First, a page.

do you think it would be worthwhile to investigate the relationship between NIEM's approach to restriction and Facebook's GraphQL language [2]?

Absolutely yes, but we haven't yet gotten enough exposure to the GraphQL approach to understand how they fit together.  

Very respectfully,
Webb Roberts
Georgia Tech Research Institute

On 2017-09-25, at 18:07:04, Hans-Juergen Rennau <hrennau@y...> wrote:

My cordial thanks for this excellent summary of the NIEM approach, Webb. I had read parts of it before, but your description pulled everything together as to give it a coherence of concept which I had not been aware of, and which impresses me deeply. Would you like to answer some of the following questions?

First, is NIEM's being based on RDF a concept which had been present from the very beginning of NIEM, or had it been gradually discovered as a possibility?

Second, do you think that the abstract model of NIEM (RDF, core schemas, subset schemas, extension schemas) would be equally appropriate for the creation of enterprise data models?

Third, do you think that the new Shapes Constraint Language (SHACL) [1] might become an important component in the NIEM ecosystem, perhaps stabilizing the bridge between XML and RDF views?

Finally, do you think it would be worthwhile to investigate the relationship between NIEM's approach to restriction and Facebook's GraphQL language [2]?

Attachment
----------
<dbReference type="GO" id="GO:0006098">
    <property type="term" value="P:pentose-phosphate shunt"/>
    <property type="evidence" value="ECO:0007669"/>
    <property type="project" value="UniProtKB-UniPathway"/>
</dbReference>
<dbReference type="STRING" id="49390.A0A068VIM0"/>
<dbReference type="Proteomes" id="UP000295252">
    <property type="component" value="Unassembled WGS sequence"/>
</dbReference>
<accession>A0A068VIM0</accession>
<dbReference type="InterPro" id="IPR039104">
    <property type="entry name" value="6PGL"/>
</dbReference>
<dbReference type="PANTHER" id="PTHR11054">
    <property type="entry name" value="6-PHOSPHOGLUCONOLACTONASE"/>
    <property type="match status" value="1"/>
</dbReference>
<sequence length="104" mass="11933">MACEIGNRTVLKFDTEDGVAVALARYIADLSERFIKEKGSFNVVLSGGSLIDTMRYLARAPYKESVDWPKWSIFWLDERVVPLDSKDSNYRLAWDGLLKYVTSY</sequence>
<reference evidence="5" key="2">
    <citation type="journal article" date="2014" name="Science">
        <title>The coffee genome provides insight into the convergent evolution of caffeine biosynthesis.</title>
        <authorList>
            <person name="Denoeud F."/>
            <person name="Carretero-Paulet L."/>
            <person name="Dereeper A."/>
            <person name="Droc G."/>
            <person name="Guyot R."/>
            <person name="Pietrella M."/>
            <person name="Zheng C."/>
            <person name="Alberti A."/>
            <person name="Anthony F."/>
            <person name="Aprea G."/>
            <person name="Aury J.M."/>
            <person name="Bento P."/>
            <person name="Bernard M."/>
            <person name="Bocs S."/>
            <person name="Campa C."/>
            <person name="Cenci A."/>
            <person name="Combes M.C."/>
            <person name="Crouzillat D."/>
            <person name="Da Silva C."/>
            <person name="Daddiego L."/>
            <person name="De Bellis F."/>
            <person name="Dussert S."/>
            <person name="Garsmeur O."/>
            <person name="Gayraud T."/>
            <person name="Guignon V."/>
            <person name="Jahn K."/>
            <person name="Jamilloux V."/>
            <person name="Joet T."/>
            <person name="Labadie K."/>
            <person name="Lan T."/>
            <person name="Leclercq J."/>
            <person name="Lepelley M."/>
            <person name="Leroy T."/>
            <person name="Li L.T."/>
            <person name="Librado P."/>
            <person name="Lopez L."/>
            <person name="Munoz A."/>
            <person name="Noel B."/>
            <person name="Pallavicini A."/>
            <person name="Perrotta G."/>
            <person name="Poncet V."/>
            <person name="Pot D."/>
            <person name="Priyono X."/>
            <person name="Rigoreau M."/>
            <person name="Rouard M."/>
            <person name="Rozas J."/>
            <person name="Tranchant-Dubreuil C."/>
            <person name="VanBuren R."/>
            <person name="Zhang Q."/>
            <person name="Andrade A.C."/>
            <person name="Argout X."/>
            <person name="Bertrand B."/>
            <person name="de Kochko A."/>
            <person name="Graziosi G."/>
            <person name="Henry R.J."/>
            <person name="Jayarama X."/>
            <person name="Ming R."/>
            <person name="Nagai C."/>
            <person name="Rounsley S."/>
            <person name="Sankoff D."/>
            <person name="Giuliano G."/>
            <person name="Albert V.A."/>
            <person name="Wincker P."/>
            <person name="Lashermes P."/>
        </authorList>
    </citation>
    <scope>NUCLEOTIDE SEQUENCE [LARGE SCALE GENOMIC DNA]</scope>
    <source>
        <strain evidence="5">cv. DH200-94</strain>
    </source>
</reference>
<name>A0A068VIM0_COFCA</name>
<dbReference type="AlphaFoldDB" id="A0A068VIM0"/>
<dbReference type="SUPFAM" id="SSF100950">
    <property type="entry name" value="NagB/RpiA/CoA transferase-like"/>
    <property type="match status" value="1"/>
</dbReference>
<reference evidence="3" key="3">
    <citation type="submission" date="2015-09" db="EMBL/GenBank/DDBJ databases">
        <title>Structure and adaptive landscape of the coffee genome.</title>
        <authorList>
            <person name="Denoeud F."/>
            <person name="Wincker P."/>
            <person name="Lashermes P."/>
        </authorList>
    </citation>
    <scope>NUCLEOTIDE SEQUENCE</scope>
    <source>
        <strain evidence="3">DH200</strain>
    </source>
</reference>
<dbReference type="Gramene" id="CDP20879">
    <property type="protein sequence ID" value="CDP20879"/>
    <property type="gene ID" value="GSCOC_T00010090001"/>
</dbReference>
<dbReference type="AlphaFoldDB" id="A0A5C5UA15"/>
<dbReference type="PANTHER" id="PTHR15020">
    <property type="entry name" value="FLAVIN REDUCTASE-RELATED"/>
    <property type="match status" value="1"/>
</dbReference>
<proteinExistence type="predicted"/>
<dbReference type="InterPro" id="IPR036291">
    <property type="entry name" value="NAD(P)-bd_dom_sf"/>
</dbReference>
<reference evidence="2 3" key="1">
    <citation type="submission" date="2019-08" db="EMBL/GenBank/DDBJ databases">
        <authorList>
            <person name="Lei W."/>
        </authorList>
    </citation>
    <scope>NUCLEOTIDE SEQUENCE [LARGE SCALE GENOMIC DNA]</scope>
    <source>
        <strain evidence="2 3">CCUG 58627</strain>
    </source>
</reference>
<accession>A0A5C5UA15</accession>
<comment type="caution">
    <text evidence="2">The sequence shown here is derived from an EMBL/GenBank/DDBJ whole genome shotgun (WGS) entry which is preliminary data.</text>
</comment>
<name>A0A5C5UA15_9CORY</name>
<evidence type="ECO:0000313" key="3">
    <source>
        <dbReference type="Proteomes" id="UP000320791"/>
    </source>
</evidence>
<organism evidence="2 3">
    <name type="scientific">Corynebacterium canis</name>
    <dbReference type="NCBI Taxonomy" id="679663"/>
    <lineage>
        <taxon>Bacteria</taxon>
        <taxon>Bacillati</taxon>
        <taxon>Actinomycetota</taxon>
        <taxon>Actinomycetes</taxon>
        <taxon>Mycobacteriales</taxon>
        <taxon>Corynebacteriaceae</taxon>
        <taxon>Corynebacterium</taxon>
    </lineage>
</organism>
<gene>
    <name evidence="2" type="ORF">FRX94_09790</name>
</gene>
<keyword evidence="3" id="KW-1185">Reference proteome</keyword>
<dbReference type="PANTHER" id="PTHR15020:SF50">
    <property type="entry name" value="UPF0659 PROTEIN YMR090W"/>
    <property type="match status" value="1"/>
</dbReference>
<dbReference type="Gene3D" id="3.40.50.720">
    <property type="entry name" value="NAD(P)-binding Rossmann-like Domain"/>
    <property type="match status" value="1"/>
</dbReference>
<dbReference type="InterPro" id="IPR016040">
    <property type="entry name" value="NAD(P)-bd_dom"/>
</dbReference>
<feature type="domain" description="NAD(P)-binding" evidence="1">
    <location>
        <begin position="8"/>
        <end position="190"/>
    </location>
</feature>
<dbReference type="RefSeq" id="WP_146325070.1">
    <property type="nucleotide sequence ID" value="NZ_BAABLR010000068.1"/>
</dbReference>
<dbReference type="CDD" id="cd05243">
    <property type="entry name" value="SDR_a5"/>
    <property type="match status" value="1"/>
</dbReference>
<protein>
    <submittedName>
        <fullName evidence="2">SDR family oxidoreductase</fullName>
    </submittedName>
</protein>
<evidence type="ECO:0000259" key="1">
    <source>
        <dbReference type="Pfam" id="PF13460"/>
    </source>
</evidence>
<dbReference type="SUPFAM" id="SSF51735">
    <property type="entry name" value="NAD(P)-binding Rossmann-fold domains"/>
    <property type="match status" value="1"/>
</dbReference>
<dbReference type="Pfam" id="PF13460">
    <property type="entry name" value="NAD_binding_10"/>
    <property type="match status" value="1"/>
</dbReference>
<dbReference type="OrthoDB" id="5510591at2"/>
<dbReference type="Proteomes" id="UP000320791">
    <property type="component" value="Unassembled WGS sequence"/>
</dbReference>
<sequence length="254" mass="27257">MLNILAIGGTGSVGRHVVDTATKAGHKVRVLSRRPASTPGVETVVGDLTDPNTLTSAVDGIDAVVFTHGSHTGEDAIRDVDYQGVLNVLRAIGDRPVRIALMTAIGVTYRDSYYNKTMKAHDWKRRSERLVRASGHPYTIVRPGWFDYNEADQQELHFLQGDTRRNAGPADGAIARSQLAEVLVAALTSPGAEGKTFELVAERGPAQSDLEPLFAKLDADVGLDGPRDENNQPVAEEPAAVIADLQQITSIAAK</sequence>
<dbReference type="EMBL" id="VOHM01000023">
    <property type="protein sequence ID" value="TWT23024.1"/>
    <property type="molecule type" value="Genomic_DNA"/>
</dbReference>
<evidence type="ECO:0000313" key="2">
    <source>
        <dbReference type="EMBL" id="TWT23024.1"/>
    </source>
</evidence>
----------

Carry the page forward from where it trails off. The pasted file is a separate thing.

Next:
With kind regards,

[1] https://www.w3.org/TR/shacl/
[2] http://facebook.github.io/graphql/

Webb Roberts <webb@webbroberts.com> schrieb am 19:50 Montag, 25.September 2017:

On 2017-09-25, at 08:47:59, Hans-Juergen Rennau <hrennau@y...> wrote:
how does NIEM treat this question, where restriction of extreme generality should be extremely important?

The National Information Exchange Model (NIEM) provides a set of XML Schema components that can be reused to build concrete exchanges. NIEM has defined data components that represent many common objects needed in exchanges by participating organizations. NIEM started as GJXDM, based on US state, local, and tribal participants, and evolved to also include federal participants, primarily US DOJ, DHS, and DOD, with some international participation. 

NIEM data components are principally defined by a set of XML Schema documents, and are broken up into namespaces organized by governance. There's a technical level (structures and other utility schemas), then the NIEM core, governed by a cross-government group, and a set of domains that focus on topic areas, like trade, immigration, justice, and military operations. NIEM is based in the RDF model; we're using JSON-LD for NIEM's JSON approach.